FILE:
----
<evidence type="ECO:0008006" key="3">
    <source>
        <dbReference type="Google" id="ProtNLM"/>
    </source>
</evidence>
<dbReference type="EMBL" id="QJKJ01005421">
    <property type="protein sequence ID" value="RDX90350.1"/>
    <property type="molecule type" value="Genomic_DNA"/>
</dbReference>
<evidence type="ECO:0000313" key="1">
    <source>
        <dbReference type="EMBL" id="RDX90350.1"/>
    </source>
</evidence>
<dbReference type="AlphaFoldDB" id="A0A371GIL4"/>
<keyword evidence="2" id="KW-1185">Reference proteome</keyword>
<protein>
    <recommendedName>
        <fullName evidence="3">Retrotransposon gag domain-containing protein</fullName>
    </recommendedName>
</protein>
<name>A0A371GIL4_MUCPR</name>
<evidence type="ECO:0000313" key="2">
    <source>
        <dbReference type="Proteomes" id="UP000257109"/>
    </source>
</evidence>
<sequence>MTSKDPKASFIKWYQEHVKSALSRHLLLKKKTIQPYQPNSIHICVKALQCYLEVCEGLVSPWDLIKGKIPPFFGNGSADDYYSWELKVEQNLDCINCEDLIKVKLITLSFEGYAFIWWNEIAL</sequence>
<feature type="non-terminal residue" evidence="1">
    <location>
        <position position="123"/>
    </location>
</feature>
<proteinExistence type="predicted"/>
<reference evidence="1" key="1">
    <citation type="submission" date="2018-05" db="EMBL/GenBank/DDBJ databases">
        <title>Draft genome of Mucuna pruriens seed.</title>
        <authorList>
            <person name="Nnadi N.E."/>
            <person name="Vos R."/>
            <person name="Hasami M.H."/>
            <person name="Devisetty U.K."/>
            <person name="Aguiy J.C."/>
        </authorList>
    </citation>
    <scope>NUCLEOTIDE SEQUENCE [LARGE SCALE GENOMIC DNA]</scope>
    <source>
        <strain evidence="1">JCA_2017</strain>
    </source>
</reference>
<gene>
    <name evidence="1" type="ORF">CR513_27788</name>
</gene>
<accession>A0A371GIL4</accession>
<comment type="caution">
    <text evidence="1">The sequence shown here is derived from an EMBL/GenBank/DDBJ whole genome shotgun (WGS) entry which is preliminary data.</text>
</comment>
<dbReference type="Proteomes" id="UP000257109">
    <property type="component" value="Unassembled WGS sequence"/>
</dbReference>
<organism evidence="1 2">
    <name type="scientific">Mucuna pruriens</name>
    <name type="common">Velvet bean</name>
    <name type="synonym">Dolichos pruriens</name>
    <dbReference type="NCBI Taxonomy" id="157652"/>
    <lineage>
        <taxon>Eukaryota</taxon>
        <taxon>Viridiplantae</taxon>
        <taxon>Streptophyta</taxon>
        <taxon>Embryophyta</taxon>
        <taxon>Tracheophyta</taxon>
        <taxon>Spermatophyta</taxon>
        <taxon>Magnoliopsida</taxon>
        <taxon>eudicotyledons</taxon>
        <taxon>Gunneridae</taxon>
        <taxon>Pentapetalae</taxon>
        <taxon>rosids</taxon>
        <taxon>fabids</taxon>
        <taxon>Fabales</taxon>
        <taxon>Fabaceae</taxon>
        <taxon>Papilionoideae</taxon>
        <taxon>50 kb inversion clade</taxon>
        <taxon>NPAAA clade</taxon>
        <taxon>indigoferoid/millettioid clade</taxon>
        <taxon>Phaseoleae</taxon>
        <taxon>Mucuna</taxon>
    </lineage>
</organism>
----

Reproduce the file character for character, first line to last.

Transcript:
<evidence type="ECO:0008006" key="3">
    <source>
        <dbReference type="Google" id="ProtNLM"/>
    </source>
</evidence>
<dbReference type="EMBL" id="QJKJ01005421">
    <property type="protein sequence ID" value="RDX90350.1"/>
    <property type="molecule type" value="Genomic_DNA"/>
</dbReference>
<evidence type="ECO:0000313" key="1">
    <source>
        <dbReference type="EMBL" id="RDX90350.1"/>
    </source>
</evidence>
<dbReference type="AlphaFoldDB" id="A0A371GIL4"/>
<keyword evidence="2" id="KW-1185">Reference proteome</keyword>
<protein>
    <recommendedName>
        <fullName evidence="3">Retrotransposon gag domain-containing protein</fullName>
    </recommendedName>
</protein>
<name>A0A371GIL4_MUCPR</name>
<evidence type="ECO:0000313" key="2">
    <source>
        <dbReference type="Proteomes" id="UP000257109"/>
    </source>
</evidence>
<sequence>MTSKDPKASFIKWYQEHVKSALSRHLLLKKKTIQPYQPNSIHICVKALQCYLEVCEGLVSPWDLIKGKIPPFFGNGSADDYYSWELKVEQNLDCINCEDLIKVKLITLSFEGYAFIWWNEIAL</sequence>
<feature type="non-terminal residue" evidence="1">
    <location>
        <position position="123"/>
    </location>
</feature>
<proteinExistence type="predicted"/>
<reference evidence="1" key="1">
    <citation type="submission" date="2018-05" db="EMBL/GenBank/DDBJ databases">
        <title>Draft genome of Mucuna pruriens seed.</title>
        <authorList>
            <person name="Nnadi N.E."/>
            <person name="Vos R."/>
            <person name="Hasami M.H."/>
            <person name="Devisetty U.K."/>
            <person name="Aguiy J.C."/>
        </authorList>
    </citation>
    <scope>NUCLEOTIDE SEQUENCE [LARGE SCALE GENOMIC DNA]</scope>
    <source>
        <strain evidence="1">JCA_2017</strain>
    </source>
</reference>
<gene>
    <name evidence="1" type="ORF">CR513_27788</name>
</gene>
<accession>A0A371GIL4</accession>
<comment type="caution">
    <text evidence="1">The sequence shown here is derived from an EMBL/GenBank/DDBJ whole genome shotgun (WGS) entry which is preliminary data.</text>
</comment>
<dbReference type="Proteomes" id="UP000257109">
    <property type="component" value="Unassembled WGS sequence"/>
</dbReference>
<organism evidence="1 2">
    <name type="scientific">Mucuna pruriens</name>
    <name type="common">Velvet bean</name>
    <name type="synonym">Dolichos pruriens</name>
    <dbReference type="NCBI Taxonomy" id="157652"/>
    <lineage>
        <taxon>Eukaryota</taxon>
        <taxon>Viridiplantae</taxon>
        <taxon>Streptophyta</taxon>
        <taxon>Embryophyta</taxon>
        <taxon>Tracheophyta</taxon>
        <taxon>Spermatophyta</taxon>
        <taxon>Magnoliopsida</taxon>
        <taxon>eudicotyledons</taxon>
        <taxon>Gunneridae</taxon>
        <taxon>Pentapetalae</taxon>
        <taxon>rosids</taxon>
        <taxon>fabids</taxon>
        <taxon>Fabales</taxon>
        <taxon>Fabaceae</taxon>
        <taxon>Papilionoideae</taxon>
        <taxon>50 kb inversion clade</taxon>
        <taxon>NPAAA clade</taxon>
        <taxon>indigoferoid/millettioid clade</taxon>
        <taxon>Phaseoleae</taxon>
        <taxon>Mucuna</taxon>
    </lineage>
</organism>